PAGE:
Nicander of Colophon Analysis


(Literature and the Ancient World, Critical Edition)

Almost nothing is known about Nicander (nuh-KAN-dur) of Colophon’s life. He wrote on medical topics in verse, mostly hexameter. Two of his books and some scholia survive. Alexipharmaca describes many types of poisonings by animals, plants, and inanimate agents and suggests antidotes and other treatments. Theriaca deals more specifically with poisonings caused by animal bites, stings, and scratches. Among the titles of Nicander’s lost works are Georgica, Melissurgica (Bee-Keeping), Heteroeumena (Metamorphoses), and Prognostica.

As a physician, he followed the empiric school of Philinus of Cos and Serapion of Alexandria. He introduced the medicinal use of the leech. This common method of phlebotomy (bloodletting) persisted into the nineteenth century.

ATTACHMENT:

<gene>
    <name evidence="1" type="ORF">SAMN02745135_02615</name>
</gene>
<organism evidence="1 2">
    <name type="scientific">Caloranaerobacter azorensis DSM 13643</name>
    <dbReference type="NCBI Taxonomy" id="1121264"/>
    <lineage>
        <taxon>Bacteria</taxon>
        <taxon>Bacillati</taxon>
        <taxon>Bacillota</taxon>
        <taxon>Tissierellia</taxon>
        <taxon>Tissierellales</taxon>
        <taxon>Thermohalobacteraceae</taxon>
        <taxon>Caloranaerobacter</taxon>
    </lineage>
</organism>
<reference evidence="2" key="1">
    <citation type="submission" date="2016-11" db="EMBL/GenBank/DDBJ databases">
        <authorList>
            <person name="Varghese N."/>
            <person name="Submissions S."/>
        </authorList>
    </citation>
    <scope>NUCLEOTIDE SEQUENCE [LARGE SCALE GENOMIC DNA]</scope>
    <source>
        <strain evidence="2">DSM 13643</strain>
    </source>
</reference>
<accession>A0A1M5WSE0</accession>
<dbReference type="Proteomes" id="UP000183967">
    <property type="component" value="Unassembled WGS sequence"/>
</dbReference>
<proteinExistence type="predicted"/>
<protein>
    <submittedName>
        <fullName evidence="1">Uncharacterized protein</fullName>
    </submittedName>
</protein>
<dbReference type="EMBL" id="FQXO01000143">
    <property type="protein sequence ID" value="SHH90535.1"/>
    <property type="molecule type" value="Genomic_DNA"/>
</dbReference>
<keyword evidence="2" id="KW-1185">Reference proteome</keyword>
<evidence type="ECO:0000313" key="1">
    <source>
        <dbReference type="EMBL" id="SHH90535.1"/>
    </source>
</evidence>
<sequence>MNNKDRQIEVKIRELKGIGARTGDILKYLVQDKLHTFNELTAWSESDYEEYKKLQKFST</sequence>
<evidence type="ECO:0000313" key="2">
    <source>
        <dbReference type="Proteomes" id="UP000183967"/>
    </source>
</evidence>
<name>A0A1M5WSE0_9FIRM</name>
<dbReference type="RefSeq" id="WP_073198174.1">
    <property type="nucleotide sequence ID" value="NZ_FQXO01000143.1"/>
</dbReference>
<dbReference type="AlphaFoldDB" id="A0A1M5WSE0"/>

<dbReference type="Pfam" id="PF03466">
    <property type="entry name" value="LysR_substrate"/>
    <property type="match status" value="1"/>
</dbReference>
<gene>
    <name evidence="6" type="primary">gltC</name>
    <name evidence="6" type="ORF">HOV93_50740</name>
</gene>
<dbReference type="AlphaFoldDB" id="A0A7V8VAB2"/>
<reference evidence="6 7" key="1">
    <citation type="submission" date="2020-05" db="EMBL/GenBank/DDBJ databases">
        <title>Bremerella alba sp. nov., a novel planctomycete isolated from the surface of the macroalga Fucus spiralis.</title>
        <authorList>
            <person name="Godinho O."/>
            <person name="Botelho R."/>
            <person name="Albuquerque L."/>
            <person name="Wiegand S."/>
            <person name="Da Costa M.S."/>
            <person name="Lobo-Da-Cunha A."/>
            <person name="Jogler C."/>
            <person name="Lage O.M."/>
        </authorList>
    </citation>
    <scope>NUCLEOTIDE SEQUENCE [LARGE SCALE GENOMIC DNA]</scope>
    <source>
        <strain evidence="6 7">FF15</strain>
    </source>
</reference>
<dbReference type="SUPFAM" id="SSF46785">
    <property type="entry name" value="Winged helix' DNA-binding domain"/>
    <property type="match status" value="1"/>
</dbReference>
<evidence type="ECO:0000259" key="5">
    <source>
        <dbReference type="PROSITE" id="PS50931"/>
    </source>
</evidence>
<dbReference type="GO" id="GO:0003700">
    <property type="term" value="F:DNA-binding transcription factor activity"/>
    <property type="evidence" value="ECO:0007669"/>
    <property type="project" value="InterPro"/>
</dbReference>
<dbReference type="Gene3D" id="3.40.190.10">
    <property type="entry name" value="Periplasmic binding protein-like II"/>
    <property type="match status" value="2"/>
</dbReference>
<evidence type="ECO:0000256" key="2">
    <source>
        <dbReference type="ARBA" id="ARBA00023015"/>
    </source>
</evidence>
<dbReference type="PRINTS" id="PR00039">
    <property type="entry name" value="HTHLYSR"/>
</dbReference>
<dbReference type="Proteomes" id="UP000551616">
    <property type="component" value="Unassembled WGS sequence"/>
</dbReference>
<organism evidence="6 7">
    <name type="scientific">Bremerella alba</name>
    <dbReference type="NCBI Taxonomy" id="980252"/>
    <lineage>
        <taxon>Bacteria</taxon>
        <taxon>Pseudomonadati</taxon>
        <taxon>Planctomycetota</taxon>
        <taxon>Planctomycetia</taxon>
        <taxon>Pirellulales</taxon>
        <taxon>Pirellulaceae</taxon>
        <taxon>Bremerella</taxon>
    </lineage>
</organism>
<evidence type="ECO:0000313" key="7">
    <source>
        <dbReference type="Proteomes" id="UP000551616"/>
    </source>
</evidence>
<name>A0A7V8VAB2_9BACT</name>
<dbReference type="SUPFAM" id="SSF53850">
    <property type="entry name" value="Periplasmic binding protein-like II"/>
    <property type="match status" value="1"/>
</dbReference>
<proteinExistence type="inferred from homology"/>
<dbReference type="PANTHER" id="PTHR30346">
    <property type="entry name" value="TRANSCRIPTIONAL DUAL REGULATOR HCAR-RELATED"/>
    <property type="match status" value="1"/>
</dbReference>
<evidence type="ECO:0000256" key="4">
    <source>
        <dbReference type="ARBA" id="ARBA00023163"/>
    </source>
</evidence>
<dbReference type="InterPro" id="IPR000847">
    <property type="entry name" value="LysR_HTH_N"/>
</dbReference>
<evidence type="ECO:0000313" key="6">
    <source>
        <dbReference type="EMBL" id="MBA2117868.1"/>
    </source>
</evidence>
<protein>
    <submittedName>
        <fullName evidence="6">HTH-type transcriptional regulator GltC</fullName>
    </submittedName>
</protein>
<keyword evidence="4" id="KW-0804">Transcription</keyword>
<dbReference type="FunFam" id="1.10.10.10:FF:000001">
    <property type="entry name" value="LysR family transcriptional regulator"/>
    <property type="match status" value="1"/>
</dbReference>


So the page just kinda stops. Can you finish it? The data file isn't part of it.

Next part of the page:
(Literature and the Ancient World, Critical Edition)

Nicander affected rhetoric, toxicology, and therapeutics. His reputation as both physician and poet was strong throughout ancient times and was revived in the Renaissance. The first printed editions of Theriaca and Alexipharmaca appeared jointly in Venice in 1499.

Additional Resources

(Literature and the Ancient World, Critical Edition)

Gow, A. S. F., and A. F. Scholfield, eds. Nicander of Colophon: Poems and Poetical Fragments. Cambridge, England: Cambridge University Press, 1953.

Knoefel, Peter K., and Madeline C. Covi. A Hellenistic Treatise on Poisonous Animals: The “Theriaca” of Nicander of Colophon, a Contribution to the History of Toxicology. Lewiston, N.Y.: Edwin Mellen, 1991.

White, Heather. Studies in the Poetry of Nicander. Amsterdam, Netherlands: Hakkert, 1987.